Women hold up half the sky, and that women in Texas are demonstrating that this week as thousands are rallying to prevent a strict anti-abortion bill for passing in the state. Although women’s oppression is much more than family planning, it’s a huge example of what women can accomplish when they come together for women’s health and other issues. With this in mind, here are 22 more fast facts about women’s oppression worldwide, this time regarding maternal mortality and economic empowerment.
Maternal Mortality and Maternal Morbidity
- Every day, between 800 and 1500 women die from preventable
causes related to pregnancy and childbirth.
- Approximately 99 percent of all maternal deaths occur in developing countries and maternal mortality is higher among women living in rural areas and among poorer communities.
- The United States has a higher ratio of maternal deaths than at least 40 other countries, even though it spends more money per capita for maternity care than any other.
- More than one million children are left motherless every year due to their mother’s death and these children are 3 to 10 times more likely to die within two years.
- Only 57 percent of women in developing countries give birth with a skilled medical professional present and in sub-Saharan Africa, only 40 percent of women give birth with a trained professional present.
- About 80 percent of maternal deaths are caused by one of the following causes: severe bleeding, infections, unsafe abortion, hypertensive disorders (pre-eclampsia and eclampsia), and obstructed labor.
- An estimated 135 million girls living today have undergone FGM and another 2 million girls are at risk each year.
- Almost 14 million girls between the ages of 15 and 19 give birth every year, accounting for nearly 10 percent of all childbirths.
- By 2015, another 330,000 midwives will be needed to achieve universal reproductive health coverage for expecting mothers.
- Between 500,000 and 2 million women in the world are currently living with fistulas. This number grows every single year by 30,000-50,000 new cases.
- Approximately 70 percent of the world’s poor are women and girls.
- Women earn less than 10 percent of the world’s wages, but do more than two-thirds of the world’s work.
- Women reinvest 90 percent of their income into their families, while men invest only 30 to 40 percent. In Brazil, when income is in the hands of the mother, the survival probability of a child increases by about 20 percent.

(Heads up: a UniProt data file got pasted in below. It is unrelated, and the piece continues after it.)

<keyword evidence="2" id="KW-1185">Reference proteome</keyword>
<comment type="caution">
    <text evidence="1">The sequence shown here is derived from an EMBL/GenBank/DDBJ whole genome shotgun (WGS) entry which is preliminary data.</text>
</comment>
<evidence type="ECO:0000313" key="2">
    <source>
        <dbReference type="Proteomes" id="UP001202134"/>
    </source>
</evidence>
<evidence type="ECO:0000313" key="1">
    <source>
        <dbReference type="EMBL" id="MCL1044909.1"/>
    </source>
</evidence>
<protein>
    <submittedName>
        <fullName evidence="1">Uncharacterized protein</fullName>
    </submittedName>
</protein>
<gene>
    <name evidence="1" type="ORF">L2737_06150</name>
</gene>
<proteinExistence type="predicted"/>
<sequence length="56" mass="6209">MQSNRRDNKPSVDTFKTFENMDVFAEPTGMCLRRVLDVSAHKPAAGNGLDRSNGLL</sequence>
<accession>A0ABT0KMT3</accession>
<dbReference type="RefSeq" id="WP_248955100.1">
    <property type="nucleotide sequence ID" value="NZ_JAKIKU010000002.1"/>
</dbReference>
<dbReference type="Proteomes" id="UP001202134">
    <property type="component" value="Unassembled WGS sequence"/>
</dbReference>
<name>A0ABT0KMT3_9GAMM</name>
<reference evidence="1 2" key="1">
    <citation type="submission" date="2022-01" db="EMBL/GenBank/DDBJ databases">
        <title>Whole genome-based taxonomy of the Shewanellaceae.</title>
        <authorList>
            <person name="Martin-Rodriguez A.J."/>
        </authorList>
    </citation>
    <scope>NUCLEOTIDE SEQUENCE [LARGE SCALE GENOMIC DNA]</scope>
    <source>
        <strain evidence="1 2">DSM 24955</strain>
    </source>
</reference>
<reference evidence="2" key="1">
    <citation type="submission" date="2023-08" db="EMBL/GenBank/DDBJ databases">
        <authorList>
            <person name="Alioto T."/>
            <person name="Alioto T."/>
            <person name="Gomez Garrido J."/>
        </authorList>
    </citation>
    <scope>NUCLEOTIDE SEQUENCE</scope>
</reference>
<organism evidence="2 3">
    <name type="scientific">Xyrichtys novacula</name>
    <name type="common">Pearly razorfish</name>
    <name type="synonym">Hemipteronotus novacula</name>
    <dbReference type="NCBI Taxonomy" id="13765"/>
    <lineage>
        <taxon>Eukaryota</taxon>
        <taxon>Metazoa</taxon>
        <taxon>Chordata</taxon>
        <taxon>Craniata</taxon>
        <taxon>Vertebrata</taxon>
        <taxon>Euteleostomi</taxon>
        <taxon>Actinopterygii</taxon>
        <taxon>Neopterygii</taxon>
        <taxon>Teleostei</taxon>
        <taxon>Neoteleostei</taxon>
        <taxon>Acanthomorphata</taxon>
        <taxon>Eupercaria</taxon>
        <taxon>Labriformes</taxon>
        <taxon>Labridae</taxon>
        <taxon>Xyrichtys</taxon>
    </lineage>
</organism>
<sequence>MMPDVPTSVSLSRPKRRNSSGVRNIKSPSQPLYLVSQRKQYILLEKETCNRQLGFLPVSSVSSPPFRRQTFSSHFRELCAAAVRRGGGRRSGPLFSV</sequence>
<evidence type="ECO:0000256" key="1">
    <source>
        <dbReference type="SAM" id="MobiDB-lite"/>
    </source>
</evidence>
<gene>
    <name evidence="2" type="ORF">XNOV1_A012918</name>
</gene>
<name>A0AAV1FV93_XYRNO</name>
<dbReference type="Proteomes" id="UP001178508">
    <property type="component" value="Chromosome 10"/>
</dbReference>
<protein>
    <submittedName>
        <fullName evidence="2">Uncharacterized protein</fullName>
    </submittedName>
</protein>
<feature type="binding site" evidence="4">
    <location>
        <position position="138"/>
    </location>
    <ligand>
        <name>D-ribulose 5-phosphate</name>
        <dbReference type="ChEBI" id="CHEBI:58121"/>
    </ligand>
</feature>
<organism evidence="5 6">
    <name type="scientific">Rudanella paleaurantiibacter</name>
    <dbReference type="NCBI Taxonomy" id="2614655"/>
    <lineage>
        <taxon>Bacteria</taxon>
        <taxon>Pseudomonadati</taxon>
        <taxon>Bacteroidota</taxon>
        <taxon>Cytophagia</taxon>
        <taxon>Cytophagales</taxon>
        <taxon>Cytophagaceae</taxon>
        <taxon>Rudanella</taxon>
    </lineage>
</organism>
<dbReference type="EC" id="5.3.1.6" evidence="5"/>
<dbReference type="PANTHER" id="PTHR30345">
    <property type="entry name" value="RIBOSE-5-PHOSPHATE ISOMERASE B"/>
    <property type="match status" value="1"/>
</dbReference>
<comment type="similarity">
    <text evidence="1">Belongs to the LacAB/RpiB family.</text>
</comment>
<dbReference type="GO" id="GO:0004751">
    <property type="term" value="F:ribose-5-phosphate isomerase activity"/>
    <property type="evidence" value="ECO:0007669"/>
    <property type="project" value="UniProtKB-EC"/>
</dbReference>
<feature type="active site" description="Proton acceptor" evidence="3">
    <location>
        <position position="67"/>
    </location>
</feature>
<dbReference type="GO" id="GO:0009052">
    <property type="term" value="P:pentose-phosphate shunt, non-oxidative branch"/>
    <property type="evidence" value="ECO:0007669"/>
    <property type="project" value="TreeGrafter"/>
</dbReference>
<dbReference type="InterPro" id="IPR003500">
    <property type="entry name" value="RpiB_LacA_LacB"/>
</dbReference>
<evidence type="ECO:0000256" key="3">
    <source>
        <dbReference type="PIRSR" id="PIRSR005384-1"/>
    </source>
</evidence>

- According to a report by the World Economic Forum, the United States ranks 19th in the world in the area of economic participation for women and 46th in the area of economic opportunity.
- It is estimated that if women’s paid employment rates were increased to the same level as men’s, the U.S. gross domestic product (GOP) would be 9 percent higher; the euro area’s would be 13 percent higher, and Japan’s would be 16 percent higher.
- Where women are better represented in national government, they also tend to be better represented in top administrative positions as well as in the labor force at large.
- Women remain severely underrepresented in occupations that are traditionally male-dominated (e.g., formal professions, skilled labor, civil service positions) even though these jobs pay 20 to 30 percent more than traditionally female jobs (e.g., caretaking, textile and garment work, retail, food preparation).
- Studies show that when women have secure rights to their land, their families’ nutrition and health improve. In addition, women may be less likely to be victims of domestic violence and children are more likely to receive an education and stay in school longer.
- In sub-Saharan Africa, women own less than 2 percent of the land, but produce more than 90 percent of the food.
- In developing countries, women and girls are most often responsible for household and community water management and travel great distances in search of water, which limits their time for other activities, including doing income-generating work.
- South African women collectively walk the equivalent of a trip to the moon (384,400
kilometers or 238,855 miles) and back 16 times a day to supply their households
- In one out of three households around the world, women are the sole breadwinners.